After getting in most of my floor walking Wednesday at Preview Night, there was no rush to get over to the show today. After a little spell walking on the comic side of the exhibition floor I headed up to the first panel of the day, Peanuts 65th Anniversary! It was more a tribute to Charles M. Schulz with representatives from the museum up north and several artists inspired by the man. Of course it was a love and appreciation fest with the artists discussing Schulz's simple and economic style being one of the most difficult to emulate. Apparently, Schulz's famous squiggly line style came after he got on heart medication so it became even harder to copy. Of course The Peanuts gang is still firmly in our mind with a new movie on the way, holiday specials on every year, MetLife ads, etc. A limited series comic book based on Snoopy's Red Baron adventures is due out in September and looks like a lot of fun.
Then it was over to Bringing Toys to Life in Video Games: He-Man and G.I. Joe Complete the Toy Soldiers: War Chest, an action/strategy game coming out in August that pits armies from the Dark Lords, etc against 80's favorites G.I. Joe, Masters of the Universe and just announced Cobra and Assassin's Creed! Like Toy Story meets Warcraft, gameplay looked like a lot of fun as you're on a play set in a child's room. Controlling armies you can play as the hero Duke or He-Man. Joe historian and Hasbro exec Derryl DePriest, Mattel Director Mark Morse and game producer Josh Mast talked about the evolution of the title and translating the figures to the digitized world. As a Joe aficionado, DePriest asked for some broken thumbs and various fan favorite vehicles, sticker decals and the like. While He-Man was originally going to be based on the 1982 figure but if you'll remember, only had 5 points of articulation so they used a newer model in order to provide extra animation and movement. In a nice touch, you call down upgrades and support like Battle Cat or a new tank and it drops in it's original packaging box. There was some fun trivia (Duke was the first mail order figure available, "Let the power return" signals the transition from He-Man to Prince Adam, etc.) and Toy Soldiers looks like a good time.
I was late so of course Jim Lee's panel was fully booked but I just wandered over to see his former protege Humberto Ramos' Spotlight panel. To start, the Spider-Man, Impulse, Crimson and Out There artist/creator was awarded with Comic-Con International's Inkpot Award which identifies individual contributions to the worlds of comics, science fictoin/fantasy, film, etc. It was a stacked guest list to help Ramos including Jimmy Palmiotti and writer extraordinaire Mark Waid who helped start the dialog. Ramos always loved Spider-Man and got into the business by submitting his work and going to conventions for portfolio reviews. A still prominent artist told him to give up and now they share panels at shows, so eat that, douche! Industry stalwarts Tom Brevoort and Walt Simonson were early supporters, telling Ramos he had something special and to keep working. My favorite Ramos work came from his stint at the creator owned Cliffhanger label in the 2000's where high schoolers vs demons book Out There ran for 20 some issues. Asked about his contemporaries Joe Madureira and J. Scott Campbell who had trouble shipping books in a timely manner while Ramos put out two books, Ramos felt they owed it to the audience to finish their story and wrapped up first series Crimson. Unlike Joe Mad's fun but perpetually late Battle Chasers which went on hiatus and never returned. Everyone on the panel more or less described Ramos as the nicest guy in the world which was more difficult than succeeding. Ramos was humble, funny and thoughtful throughout so his success is well deserved.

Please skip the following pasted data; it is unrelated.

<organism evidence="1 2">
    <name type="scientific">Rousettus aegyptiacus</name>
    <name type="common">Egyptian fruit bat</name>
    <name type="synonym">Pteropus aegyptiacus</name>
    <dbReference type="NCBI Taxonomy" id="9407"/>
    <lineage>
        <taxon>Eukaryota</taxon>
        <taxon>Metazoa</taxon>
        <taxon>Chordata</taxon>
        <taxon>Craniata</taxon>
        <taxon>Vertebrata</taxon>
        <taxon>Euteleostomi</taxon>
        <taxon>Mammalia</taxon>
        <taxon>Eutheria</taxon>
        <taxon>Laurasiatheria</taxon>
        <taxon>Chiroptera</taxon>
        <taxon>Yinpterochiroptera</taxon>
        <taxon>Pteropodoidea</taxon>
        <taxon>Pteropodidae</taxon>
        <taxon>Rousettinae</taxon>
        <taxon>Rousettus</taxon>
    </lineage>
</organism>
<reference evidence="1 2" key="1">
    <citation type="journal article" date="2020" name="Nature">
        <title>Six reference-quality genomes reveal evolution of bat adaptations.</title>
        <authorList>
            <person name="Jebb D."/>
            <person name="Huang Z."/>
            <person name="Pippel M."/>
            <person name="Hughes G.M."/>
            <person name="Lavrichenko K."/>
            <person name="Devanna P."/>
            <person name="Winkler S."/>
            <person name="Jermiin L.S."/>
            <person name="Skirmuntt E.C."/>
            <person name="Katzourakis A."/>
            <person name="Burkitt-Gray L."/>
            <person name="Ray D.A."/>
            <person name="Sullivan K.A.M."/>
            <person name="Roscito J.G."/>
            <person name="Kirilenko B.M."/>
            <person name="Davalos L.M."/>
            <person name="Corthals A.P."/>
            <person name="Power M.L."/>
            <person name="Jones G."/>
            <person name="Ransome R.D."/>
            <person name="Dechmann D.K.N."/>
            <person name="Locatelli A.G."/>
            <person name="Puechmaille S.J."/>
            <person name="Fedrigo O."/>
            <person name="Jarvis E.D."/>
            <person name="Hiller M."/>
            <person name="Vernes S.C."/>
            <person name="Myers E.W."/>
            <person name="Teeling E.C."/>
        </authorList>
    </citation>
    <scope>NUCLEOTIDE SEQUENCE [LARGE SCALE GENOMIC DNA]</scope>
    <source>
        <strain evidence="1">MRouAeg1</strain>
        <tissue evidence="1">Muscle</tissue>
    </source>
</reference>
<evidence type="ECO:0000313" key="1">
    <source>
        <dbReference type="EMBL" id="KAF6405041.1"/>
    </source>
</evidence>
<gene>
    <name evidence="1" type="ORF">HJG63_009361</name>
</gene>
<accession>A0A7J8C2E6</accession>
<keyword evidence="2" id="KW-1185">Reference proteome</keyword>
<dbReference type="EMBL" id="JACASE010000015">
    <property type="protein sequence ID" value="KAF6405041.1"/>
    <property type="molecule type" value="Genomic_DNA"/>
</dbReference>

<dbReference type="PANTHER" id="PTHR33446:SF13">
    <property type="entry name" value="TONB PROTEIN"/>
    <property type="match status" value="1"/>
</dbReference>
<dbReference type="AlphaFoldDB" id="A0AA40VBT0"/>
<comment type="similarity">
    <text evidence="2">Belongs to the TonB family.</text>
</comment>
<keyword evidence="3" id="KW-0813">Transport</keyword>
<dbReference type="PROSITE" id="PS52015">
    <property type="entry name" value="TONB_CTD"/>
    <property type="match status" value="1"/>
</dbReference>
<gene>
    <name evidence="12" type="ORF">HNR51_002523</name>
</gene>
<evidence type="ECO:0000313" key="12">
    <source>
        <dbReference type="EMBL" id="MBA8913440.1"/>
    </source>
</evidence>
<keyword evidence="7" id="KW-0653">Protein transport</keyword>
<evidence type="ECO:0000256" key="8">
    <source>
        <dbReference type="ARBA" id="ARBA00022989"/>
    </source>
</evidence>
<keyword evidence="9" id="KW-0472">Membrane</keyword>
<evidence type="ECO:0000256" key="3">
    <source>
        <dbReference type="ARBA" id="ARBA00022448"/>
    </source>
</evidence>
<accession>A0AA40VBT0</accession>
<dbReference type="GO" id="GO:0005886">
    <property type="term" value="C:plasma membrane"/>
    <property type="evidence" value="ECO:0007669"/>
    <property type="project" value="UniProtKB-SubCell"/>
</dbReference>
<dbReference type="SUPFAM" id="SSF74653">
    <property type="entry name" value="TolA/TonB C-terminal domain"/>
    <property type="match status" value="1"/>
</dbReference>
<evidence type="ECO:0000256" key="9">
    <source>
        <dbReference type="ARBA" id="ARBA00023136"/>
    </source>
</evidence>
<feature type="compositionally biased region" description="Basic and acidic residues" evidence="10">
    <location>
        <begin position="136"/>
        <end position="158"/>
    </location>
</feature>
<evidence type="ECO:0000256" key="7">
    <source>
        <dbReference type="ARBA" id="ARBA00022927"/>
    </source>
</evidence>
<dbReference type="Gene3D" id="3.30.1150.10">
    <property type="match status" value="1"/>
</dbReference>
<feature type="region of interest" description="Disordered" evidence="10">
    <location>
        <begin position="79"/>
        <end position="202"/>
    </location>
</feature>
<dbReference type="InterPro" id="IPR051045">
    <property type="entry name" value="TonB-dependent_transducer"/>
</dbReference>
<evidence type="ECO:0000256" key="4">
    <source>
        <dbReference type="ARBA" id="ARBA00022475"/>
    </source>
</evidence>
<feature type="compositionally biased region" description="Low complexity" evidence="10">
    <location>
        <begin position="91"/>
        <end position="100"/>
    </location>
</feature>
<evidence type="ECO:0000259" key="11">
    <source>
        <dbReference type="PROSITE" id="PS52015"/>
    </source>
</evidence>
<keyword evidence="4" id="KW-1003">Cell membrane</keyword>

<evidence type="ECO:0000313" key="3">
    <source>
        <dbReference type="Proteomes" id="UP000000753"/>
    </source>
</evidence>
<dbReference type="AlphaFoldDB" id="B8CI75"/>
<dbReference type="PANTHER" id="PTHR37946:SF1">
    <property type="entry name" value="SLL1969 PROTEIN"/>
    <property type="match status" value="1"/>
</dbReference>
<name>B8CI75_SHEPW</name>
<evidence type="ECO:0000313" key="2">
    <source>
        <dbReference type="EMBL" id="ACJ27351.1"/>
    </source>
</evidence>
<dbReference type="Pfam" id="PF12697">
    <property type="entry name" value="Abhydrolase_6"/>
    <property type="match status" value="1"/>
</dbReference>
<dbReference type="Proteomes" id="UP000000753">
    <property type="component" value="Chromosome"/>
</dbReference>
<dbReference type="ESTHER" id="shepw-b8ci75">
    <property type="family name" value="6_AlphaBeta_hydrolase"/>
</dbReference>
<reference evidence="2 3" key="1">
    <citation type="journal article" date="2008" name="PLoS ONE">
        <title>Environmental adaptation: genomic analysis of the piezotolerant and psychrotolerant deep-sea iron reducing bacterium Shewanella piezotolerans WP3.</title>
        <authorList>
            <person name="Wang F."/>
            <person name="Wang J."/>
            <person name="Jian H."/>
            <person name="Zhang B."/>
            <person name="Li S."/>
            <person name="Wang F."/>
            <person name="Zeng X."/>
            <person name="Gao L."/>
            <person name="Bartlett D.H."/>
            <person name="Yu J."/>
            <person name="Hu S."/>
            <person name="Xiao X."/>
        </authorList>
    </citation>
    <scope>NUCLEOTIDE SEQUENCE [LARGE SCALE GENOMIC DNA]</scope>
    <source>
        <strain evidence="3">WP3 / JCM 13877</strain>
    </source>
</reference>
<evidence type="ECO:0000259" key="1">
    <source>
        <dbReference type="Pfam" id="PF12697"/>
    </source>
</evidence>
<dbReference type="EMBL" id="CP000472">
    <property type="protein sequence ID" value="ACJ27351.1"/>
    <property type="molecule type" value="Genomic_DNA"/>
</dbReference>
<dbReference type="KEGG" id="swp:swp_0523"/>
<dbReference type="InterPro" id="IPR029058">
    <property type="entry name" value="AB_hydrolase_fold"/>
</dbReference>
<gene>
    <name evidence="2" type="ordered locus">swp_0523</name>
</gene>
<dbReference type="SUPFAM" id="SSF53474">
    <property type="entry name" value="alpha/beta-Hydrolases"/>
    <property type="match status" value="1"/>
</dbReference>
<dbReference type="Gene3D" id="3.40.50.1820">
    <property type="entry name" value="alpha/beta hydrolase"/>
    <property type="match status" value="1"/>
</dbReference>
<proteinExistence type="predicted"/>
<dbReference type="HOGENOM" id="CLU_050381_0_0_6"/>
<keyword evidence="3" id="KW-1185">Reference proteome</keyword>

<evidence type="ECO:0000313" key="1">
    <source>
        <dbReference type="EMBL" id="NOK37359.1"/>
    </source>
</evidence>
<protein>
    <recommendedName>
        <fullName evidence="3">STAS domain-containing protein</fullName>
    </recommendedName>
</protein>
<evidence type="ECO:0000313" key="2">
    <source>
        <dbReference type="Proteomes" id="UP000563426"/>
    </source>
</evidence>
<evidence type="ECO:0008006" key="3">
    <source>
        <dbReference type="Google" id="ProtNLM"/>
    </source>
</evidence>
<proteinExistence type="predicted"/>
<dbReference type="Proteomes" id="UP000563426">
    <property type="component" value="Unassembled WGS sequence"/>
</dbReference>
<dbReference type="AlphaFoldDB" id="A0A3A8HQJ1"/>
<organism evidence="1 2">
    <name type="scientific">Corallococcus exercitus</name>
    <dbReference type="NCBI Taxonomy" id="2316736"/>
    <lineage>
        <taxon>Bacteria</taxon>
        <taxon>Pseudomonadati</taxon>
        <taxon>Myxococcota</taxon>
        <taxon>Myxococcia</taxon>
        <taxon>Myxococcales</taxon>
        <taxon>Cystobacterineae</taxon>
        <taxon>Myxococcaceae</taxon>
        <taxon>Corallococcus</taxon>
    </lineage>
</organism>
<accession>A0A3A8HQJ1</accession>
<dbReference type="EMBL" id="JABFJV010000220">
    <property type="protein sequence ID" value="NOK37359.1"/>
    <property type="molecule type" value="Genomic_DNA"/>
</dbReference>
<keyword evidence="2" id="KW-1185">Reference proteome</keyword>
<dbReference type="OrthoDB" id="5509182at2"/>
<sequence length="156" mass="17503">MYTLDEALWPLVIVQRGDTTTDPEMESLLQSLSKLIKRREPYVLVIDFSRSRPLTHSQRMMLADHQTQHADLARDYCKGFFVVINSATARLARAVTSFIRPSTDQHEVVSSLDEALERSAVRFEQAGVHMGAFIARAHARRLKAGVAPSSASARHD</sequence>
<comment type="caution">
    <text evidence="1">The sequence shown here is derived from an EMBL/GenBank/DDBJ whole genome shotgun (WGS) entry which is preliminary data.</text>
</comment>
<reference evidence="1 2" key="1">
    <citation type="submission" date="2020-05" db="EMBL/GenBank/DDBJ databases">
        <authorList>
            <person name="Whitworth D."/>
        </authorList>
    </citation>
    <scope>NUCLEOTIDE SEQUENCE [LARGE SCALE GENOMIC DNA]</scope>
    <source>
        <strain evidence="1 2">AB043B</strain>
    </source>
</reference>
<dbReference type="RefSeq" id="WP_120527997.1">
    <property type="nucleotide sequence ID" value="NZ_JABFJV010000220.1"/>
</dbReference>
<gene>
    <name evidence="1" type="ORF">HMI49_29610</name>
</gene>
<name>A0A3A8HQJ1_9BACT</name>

There were several more panels I meant to check out but got caught up reuniting with friends and colleagues like #ActionMovieBro David J. Moore. While I'm here for fun, David has work to do and just came from interviewing Wesley Snipes, promoting new NBC show, The Player. It's a very rare thing when you can discuss hardly known action movies at a rapid fire pace. Was looking forward to checking out Miami Vice 30th Anniversary Retrospective but I totally forgot my badge coming back to the show and opted to go to Happy Hour with some cosplayers instead. Later that night it was time to support the Comic Book Legal Defense Fund at their welcome party. Was a nice shindig at the Westgate's old school hotel where we had some delicious Incredible Hulk cocktails. Our pedicab driver told us about a semi-hidden bar on our way that was Alice in Wonderland themed complete with trick entry. We made it though and continued the Con-ebration. It's been a really fun year and it's not even time for Friday! See ya at the show!